On Tue, Mar 28, 2017 at 11:29 AM, Buck Calabro <kc2hiz@xxxxxxxxx> wrote:
On 3/27/2017 6:55 PM, John Yeung wrote:
It seems a little odd to me that this isn't one of the core,
streamlined, unclunky functions of a programmer's editor.

I apologise for being unable to be both clear and concise. I can often
get one, but it seems to be at the expense of the other.

I think you were sufficiently clear for readers who are RDi users.

I deliberately used the phrase 'seem a bit clunky' because many people
seem to have a mental bobble when trying to use RDi. In particular,
they expect RDi to act like Word, or some other Windows app. RDi is not
Word with an accent; it is its own unique, individual thing.

Well, I'll quibble with Word as the exemplar here, because
statistically no people use Word as a programming editor. But your
point is equally (or better) made inserting almost any programming
editor that runs in Windows. Perhaps most to the point: "many people
have a mental bobble when using RDi because they expect LPEX to act
like Eclipse's editor for Java".

I admit I'm in that group of people. I do keep forgetting that LPEX
has a long history. I also keep forgetting that people are going to
use RDi to work on whatever RPG code is on their system, and for a
very high percentage of RDi users, that is going to necessarily
include some fixed-format code, which by its nature isn't well suited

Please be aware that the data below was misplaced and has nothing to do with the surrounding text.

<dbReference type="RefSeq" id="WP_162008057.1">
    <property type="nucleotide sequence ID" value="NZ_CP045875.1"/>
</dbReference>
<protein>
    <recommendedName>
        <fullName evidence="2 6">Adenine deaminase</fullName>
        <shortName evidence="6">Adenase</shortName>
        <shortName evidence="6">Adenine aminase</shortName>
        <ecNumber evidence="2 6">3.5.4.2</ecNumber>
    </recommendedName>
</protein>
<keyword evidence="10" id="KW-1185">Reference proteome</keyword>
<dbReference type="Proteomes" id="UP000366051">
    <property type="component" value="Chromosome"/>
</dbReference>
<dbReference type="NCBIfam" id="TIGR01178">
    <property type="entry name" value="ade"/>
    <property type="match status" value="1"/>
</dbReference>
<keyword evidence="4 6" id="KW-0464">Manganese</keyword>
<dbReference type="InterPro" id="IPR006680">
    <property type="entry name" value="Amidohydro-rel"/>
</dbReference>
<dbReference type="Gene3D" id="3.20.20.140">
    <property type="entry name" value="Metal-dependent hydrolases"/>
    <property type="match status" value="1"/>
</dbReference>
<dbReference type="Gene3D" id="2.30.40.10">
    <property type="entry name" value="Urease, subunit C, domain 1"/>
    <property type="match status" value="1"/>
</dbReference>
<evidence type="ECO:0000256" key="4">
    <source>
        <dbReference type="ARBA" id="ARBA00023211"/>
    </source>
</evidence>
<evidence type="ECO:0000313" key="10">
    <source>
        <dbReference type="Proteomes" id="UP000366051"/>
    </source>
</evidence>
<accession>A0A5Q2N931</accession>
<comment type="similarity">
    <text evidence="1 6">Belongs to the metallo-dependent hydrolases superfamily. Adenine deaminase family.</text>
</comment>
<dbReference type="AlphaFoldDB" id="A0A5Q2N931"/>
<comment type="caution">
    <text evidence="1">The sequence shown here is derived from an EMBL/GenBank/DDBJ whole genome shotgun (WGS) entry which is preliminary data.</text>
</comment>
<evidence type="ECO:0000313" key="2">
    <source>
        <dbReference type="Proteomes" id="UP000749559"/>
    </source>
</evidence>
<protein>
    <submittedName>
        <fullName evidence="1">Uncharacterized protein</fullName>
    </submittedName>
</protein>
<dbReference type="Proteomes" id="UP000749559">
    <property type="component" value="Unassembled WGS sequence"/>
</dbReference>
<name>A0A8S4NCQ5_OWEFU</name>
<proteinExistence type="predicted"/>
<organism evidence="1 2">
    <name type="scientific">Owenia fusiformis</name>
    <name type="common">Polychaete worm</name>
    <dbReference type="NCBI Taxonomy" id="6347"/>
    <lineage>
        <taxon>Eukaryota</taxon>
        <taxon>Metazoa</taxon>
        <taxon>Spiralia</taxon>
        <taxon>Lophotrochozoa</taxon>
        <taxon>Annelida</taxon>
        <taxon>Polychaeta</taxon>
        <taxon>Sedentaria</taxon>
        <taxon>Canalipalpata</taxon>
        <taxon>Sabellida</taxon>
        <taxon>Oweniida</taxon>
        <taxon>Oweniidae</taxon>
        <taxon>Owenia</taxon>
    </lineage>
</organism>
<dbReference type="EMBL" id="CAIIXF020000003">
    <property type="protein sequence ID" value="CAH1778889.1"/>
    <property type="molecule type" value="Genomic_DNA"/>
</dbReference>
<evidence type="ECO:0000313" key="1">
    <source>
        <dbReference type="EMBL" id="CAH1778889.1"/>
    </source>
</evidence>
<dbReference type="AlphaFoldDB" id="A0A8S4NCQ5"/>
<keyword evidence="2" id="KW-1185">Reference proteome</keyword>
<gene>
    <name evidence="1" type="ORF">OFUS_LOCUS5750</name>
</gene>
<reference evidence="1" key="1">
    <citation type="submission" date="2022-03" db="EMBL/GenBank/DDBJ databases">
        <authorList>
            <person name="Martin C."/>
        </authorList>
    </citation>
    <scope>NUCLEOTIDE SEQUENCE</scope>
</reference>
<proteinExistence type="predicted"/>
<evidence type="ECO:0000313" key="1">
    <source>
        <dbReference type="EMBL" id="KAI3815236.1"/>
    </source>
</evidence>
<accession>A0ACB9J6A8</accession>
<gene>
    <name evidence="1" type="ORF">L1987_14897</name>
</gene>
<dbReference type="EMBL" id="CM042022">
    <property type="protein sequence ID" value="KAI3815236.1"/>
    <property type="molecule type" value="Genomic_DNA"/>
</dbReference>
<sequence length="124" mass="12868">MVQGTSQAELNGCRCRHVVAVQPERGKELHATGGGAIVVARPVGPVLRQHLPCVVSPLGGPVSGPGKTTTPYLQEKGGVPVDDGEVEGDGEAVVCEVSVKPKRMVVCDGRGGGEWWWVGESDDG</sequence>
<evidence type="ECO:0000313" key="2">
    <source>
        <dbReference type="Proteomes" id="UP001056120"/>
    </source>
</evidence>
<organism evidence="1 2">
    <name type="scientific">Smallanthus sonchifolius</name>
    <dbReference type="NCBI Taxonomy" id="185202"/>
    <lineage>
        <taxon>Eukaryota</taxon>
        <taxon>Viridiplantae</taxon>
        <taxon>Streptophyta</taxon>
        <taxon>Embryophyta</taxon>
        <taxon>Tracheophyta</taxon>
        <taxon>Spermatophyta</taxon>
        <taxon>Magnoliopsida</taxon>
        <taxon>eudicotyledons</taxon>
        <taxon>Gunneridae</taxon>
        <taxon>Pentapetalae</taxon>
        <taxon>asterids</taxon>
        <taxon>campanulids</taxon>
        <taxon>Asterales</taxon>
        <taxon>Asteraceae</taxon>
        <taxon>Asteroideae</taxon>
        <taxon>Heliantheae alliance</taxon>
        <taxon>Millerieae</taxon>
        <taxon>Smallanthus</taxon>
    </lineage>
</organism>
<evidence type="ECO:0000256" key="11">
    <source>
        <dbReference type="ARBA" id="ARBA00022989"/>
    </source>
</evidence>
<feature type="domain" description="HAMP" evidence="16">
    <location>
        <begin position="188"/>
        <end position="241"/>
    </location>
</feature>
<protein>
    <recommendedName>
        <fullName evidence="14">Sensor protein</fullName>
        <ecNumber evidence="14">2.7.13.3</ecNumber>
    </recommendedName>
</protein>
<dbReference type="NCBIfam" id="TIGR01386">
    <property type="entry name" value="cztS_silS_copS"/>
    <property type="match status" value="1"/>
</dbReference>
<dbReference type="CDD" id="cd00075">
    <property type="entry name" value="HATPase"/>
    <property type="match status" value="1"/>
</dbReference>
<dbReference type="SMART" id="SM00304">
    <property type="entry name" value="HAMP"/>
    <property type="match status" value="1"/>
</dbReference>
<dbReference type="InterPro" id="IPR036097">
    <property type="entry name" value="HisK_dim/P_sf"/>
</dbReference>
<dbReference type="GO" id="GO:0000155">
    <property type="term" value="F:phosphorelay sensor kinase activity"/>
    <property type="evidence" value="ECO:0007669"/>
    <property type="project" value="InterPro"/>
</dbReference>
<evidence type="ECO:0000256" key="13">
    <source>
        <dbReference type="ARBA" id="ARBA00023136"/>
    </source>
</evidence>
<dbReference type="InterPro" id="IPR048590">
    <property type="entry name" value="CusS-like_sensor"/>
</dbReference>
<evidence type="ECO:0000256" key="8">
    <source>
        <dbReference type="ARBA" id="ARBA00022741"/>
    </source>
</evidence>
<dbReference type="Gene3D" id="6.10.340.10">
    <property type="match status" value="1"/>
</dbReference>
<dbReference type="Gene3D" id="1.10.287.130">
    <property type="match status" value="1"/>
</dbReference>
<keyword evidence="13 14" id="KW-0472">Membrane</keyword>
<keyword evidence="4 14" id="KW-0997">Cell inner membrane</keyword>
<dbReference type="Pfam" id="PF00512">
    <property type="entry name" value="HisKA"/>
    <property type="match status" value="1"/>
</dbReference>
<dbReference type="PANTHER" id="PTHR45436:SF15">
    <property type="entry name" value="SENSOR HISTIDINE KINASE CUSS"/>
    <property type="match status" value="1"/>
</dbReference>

for the same editing techniques as typically used for C, Pascal, Java,

The editor almost necessarily is shaped by the language(s) it handles,
and since RPG is what it is, LPEX almost has to be what it is. I can
accept this.

RDi has several ways to select text.

Here is one area that I am not convinced has to be the way it is in
LPEX. I believe stream and line selection could be unified. So many
modern editors do it. Operations that only make sense in a line
context could simply apply as though the first and last lines of the
stream selection were extended to include their entire lines. The
editor version of automatic floor/ceiling, if you will.

Line Selection /is/ a regular selection.

Fine. Great, in fact.

To remove the selection, Alt-U

So, I take it you have to use Alt+U to remove a stream selection as
well, since it's really just the same kind of selection, arrived at
via different keys?

I think this is going to be an "ugh, clunk" for me no matter what the
answer is. If the answer is "yes, they both (because they are the same
thing) have to be canceled with Alt+U", then I am thinking it's a
shame that regular, Windows-style selection has an extra, unnecessary
step. (This is a similar feeling I get with the required semicolons
after the "if" or "else" line in free-form.)

If the answer is "no, line and stream selection are different after
all, but only one can be active at a time, and stream selection
doesn't require Alt+U" then I am thinking it's a shame that the two
selection modes aren't truly the same thing. But I think I prefer this
second answer, because it embraces and accentuates the difference
between line and stream, and smooths the workflow for stream selection